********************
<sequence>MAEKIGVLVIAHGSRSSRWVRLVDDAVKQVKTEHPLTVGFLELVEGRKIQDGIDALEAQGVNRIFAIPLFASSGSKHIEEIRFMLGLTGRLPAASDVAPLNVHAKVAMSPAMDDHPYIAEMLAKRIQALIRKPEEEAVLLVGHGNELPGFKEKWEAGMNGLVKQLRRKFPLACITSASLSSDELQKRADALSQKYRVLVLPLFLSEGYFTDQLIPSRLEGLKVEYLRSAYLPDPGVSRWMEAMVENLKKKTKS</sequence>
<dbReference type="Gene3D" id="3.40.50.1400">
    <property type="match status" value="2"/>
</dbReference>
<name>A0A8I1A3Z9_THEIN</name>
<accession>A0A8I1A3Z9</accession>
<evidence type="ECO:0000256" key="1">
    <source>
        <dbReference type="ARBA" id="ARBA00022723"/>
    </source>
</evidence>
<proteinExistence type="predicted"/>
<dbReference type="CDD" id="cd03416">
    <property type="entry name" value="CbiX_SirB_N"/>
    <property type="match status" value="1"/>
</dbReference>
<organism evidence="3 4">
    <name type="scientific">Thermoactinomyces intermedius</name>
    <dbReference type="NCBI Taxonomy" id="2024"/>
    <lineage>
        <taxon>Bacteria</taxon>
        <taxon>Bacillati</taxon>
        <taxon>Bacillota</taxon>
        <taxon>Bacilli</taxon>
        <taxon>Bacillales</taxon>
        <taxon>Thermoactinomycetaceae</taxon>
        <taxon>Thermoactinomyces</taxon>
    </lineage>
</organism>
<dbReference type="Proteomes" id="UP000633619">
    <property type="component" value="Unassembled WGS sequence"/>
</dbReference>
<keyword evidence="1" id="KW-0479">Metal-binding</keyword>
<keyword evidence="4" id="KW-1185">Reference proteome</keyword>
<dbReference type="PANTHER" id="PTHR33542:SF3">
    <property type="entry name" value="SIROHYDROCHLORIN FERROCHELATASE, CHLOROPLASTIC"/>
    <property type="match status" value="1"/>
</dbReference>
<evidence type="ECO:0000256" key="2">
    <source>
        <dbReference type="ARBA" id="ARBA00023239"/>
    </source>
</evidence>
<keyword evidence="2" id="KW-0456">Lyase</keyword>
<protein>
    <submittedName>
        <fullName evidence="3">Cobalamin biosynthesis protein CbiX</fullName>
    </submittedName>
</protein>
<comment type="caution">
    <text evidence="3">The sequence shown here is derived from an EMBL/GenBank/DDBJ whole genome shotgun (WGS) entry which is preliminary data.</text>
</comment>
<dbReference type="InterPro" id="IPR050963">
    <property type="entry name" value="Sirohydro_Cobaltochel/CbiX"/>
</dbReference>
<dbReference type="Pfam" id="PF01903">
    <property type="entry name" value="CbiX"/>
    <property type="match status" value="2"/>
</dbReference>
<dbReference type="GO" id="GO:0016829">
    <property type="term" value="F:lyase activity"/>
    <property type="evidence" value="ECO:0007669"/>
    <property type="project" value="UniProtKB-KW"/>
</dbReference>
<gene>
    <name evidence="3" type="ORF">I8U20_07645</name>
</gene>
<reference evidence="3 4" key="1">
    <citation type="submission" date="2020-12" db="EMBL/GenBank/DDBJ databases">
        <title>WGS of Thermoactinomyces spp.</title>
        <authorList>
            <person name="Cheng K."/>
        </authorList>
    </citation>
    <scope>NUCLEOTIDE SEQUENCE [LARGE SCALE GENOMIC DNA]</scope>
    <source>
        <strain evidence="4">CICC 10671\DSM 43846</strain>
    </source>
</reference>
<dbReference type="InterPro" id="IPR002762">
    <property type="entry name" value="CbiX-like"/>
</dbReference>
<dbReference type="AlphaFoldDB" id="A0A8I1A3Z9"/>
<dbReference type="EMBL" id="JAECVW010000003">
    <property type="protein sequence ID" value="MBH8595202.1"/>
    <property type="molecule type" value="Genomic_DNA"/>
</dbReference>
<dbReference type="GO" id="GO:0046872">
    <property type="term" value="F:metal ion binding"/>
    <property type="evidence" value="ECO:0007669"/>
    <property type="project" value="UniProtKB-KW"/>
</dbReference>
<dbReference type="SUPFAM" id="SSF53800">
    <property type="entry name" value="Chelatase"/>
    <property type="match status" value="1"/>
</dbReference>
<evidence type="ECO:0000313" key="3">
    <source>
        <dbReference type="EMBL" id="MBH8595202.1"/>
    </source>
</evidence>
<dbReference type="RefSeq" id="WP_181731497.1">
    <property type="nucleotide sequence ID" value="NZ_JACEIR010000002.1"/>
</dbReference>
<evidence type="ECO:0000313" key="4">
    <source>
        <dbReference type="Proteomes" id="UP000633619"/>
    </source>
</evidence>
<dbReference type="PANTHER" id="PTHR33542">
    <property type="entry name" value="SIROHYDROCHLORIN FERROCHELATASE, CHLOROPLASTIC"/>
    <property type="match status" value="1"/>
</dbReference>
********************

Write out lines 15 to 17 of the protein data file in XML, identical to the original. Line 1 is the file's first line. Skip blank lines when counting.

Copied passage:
    <property type="match status" value="1"/>
</dbReference>
<organism evidence="3 4">